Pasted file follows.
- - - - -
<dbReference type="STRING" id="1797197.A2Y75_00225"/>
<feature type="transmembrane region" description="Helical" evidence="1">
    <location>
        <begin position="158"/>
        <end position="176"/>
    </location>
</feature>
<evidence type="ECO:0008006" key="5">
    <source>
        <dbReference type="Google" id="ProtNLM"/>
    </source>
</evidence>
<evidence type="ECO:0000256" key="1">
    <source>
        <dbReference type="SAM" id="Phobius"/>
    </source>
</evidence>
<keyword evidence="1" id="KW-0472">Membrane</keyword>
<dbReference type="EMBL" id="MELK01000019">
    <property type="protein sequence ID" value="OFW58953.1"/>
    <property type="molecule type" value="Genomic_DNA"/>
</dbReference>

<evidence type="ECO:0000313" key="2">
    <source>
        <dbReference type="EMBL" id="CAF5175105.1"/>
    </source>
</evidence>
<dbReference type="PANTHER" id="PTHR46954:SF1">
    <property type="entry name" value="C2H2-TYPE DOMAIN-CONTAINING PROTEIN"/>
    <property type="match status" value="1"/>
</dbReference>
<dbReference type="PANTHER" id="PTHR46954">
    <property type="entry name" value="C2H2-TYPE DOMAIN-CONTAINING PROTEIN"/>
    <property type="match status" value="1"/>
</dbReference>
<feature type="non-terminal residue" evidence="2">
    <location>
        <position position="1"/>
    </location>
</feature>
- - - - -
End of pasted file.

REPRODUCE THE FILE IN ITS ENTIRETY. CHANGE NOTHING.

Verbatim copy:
<dbReference type="STRING" id="1797197.A2Y75_00225"/>
<feature type="transmembrane region" description="Helical" evidence="1">
    <location>
        <begin position="158"/>
        <end position="176"/>
    </location>
</feature>
<evidence type="ECO:0008006" key="5">
    <source>
        <dbReference type="Google" id="ProtNLM"/>
    </source>
</evidence>
<evidence type="ECO:0000256" key="1">
    <source>
        <dbReference type="SAM" id="Phobius"/>
    </source>
</evidence>
<keyword evidence="1" id="KW-0472">Membrane</keyword>
<dbReference type="EMBL" id="MELK01000019">
    <property type="protein sequence ID" value="OFW58953.1"/>
    <property type="molecule type" value="Genomic_DNA"/>
</dbReference>

<evidence type="ECO:0000313" key="2">
    <source>
        <dbReference type="EMBL" id="CAF5175105.1"/>
    </source>
</evidence>
<dbReference type="PANTHER" id="PTHR46954:SF1">
    <property type="entry name" value="C2H2-TYPE DOMAIN-CONTAINING PROTEIN"/>
    <property type="match status" value="1"/>
</dbReference>
<dbReference type="PANTHER" id="PTHR46954">
    <property type="entry name" value="C2H2-TYPE DOMAIN-CONTAINING PROTEIN"/>
    <property type="match status" value="1"/>
</dbReference>
<feature type="non-terminal residue" evidence="2">
    <location>
        <position position="1"/>
    </location>
</feature>